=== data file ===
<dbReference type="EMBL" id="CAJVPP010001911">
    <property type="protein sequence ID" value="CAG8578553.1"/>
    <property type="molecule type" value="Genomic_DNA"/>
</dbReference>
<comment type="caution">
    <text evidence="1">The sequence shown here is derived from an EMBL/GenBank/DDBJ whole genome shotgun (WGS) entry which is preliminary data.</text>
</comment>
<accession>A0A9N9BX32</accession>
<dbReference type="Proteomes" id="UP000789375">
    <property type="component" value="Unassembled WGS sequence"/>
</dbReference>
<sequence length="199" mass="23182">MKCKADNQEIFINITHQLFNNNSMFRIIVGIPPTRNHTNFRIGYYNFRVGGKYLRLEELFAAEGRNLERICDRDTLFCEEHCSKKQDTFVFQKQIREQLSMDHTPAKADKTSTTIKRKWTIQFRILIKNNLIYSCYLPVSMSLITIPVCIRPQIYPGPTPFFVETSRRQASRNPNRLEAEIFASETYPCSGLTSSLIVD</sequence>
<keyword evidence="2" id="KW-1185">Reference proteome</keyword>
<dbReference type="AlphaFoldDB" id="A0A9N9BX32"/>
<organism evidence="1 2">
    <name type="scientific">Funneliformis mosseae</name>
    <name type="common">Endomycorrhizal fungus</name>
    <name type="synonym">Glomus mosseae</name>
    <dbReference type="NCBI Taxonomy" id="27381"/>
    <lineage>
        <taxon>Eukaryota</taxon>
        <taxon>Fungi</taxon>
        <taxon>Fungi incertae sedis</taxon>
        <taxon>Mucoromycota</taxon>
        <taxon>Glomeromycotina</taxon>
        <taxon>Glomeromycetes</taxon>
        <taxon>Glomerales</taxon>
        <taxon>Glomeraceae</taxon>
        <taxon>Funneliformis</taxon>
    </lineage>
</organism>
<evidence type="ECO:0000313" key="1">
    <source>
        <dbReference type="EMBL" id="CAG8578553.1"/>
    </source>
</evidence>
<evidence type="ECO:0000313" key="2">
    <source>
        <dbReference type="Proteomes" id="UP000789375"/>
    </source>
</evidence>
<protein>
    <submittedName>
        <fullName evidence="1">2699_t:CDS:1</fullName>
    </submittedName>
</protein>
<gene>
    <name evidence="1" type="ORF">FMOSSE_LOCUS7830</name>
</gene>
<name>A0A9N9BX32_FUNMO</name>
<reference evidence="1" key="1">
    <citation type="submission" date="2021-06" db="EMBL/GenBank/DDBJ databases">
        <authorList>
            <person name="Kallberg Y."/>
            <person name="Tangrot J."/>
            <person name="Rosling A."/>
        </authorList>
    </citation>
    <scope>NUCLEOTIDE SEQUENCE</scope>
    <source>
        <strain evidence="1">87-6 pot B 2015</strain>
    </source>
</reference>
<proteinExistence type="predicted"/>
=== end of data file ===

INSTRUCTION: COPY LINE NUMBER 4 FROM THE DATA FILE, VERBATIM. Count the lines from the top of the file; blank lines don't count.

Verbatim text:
</dbReference>